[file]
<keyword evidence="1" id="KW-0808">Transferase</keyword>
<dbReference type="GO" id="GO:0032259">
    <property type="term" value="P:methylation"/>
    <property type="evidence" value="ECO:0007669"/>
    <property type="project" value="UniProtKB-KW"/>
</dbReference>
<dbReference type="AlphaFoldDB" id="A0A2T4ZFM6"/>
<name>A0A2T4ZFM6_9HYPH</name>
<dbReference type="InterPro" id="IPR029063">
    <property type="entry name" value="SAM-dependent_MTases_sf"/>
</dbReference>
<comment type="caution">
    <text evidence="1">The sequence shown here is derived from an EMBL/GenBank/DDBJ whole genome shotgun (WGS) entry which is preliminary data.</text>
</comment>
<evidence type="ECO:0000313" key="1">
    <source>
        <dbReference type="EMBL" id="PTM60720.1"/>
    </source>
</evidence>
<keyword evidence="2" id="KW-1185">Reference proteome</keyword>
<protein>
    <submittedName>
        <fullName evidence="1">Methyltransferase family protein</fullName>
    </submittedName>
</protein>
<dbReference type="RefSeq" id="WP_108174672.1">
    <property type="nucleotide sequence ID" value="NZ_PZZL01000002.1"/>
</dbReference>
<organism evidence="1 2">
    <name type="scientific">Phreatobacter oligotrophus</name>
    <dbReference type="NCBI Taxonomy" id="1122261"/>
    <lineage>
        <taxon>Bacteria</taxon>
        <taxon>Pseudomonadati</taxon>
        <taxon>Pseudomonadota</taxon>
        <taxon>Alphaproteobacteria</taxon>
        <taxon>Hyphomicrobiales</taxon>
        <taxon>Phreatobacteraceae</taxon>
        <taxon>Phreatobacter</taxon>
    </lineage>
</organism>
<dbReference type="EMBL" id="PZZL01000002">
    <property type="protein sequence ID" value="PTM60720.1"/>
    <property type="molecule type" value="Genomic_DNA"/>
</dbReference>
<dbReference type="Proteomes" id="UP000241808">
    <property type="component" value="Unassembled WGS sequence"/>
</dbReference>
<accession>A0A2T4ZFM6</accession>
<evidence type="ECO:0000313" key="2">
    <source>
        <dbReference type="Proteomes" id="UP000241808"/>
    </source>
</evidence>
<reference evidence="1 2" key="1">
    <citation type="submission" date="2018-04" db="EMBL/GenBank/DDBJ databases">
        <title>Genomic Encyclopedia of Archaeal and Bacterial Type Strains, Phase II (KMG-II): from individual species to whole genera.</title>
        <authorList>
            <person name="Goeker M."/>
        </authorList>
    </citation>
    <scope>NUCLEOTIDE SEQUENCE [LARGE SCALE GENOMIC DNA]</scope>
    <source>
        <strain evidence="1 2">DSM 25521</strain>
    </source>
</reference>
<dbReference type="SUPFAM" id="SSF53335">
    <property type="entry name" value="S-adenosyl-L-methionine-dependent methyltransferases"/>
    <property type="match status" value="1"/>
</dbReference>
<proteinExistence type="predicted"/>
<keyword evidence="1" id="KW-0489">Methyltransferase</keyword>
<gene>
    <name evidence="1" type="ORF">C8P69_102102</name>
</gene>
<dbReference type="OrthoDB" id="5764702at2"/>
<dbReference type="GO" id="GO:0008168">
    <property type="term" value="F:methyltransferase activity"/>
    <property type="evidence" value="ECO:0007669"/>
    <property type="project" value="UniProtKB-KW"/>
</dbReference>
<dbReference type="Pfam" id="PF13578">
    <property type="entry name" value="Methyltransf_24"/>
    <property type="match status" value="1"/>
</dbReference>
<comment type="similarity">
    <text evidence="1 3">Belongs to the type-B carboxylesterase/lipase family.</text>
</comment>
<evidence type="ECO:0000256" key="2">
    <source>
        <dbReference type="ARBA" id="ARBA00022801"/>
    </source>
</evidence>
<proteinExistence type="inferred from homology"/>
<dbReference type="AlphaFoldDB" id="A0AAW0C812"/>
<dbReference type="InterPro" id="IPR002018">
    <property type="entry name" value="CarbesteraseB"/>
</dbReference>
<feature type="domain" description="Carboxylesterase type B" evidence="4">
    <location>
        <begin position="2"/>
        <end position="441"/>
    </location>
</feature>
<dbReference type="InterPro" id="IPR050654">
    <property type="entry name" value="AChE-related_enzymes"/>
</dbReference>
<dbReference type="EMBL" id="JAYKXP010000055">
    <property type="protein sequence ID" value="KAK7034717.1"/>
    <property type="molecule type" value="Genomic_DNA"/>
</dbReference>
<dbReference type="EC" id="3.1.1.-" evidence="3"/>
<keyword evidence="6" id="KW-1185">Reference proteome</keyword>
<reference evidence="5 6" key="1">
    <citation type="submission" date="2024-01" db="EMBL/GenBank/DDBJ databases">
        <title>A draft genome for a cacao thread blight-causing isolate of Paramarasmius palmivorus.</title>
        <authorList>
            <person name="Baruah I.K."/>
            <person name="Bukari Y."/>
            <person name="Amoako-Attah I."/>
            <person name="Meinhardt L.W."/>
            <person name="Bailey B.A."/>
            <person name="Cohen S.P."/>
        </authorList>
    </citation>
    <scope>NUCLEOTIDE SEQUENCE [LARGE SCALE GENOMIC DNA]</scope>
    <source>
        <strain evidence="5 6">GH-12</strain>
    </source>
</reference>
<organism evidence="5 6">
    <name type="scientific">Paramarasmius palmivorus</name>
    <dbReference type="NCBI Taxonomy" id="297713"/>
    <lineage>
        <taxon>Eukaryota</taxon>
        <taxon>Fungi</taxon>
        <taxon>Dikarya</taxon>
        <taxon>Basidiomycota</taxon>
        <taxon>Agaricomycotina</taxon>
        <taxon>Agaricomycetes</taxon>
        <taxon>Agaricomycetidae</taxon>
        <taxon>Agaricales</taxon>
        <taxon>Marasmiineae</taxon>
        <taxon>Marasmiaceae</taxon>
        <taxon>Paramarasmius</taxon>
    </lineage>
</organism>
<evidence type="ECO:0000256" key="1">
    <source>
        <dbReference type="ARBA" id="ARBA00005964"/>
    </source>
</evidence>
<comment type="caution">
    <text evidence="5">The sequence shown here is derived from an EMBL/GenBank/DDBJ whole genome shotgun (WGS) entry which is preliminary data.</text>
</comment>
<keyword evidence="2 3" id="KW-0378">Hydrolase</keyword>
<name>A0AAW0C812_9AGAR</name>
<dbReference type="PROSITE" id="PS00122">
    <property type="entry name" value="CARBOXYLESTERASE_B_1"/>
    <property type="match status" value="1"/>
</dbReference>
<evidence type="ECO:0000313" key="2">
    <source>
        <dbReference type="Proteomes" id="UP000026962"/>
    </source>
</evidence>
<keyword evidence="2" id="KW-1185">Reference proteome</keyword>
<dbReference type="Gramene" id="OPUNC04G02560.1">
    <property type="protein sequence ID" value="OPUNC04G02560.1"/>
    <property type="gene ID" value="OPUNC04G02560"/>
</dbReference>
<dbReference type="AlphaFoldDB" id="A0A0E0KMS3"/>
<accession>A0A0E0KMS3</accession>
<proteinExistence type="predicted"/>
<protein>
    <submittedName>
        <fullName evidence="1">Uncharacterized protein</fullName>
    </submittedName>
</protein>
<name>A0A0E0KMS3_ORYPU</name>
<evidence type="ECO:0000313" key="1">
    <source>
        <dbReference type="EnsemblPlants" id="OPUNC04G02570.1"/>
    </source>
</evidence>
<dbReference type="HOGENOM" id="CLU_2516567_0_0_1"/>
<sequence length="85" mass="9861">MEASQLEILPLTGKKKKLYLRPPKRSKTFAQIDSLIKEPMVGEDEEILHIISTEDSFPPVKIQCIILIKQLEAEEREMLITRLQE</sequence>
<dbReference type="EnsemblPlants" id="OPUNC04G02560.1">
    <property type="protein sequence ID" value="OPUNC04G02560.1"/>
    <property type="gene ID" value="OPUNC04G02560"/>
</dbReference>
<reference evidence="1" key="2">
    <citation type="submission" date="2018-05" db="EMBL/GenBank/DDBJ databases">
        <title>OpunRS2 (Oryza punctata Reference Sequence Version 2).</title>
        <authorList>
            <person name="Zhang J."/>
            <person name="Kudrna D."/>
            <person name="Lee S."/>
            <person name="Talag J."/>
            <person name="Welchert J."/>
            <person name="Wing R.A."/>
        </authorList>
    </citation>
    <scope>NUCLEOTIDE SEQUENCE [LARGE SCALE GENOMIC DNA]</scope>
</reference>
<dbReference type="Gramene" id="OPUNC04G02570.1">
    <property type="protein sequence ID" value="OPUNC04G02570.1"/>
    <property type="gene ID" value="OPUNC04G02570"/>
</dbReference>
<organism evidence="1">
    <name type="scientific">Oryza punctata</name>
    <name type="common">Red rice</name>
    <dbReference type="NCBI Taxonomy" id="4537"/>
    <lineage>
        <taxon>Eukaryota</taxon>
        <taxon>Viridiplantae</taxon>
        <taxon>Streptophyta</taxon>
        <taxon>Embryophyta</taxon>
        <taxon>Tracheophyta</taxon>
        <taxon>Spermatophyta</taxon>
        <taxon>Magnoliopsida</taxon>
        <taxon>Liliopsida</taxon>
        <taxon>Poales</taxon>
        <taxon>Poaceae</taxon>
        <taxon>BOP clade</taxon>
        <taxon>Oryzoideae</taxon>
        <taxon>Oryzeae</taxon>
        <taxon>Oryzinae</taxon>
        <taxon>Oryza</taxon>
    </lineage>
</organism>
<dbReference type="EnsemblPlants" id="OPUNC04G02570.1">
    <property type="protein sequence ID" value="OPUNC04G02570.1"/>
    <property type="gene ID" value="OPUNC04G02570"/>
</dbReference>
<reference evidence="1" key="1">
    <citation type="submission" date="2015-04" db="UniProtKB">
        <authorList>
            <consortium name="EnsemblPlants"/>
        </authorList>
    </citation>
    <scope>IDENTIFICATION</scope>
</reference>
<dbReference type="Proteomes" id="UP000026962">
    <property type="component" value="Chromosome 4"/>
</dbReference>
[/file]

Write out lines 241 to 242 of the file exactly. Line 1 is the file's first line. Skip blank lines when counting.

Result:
    </citation>
    <scope>IDENTIFICATION</scope>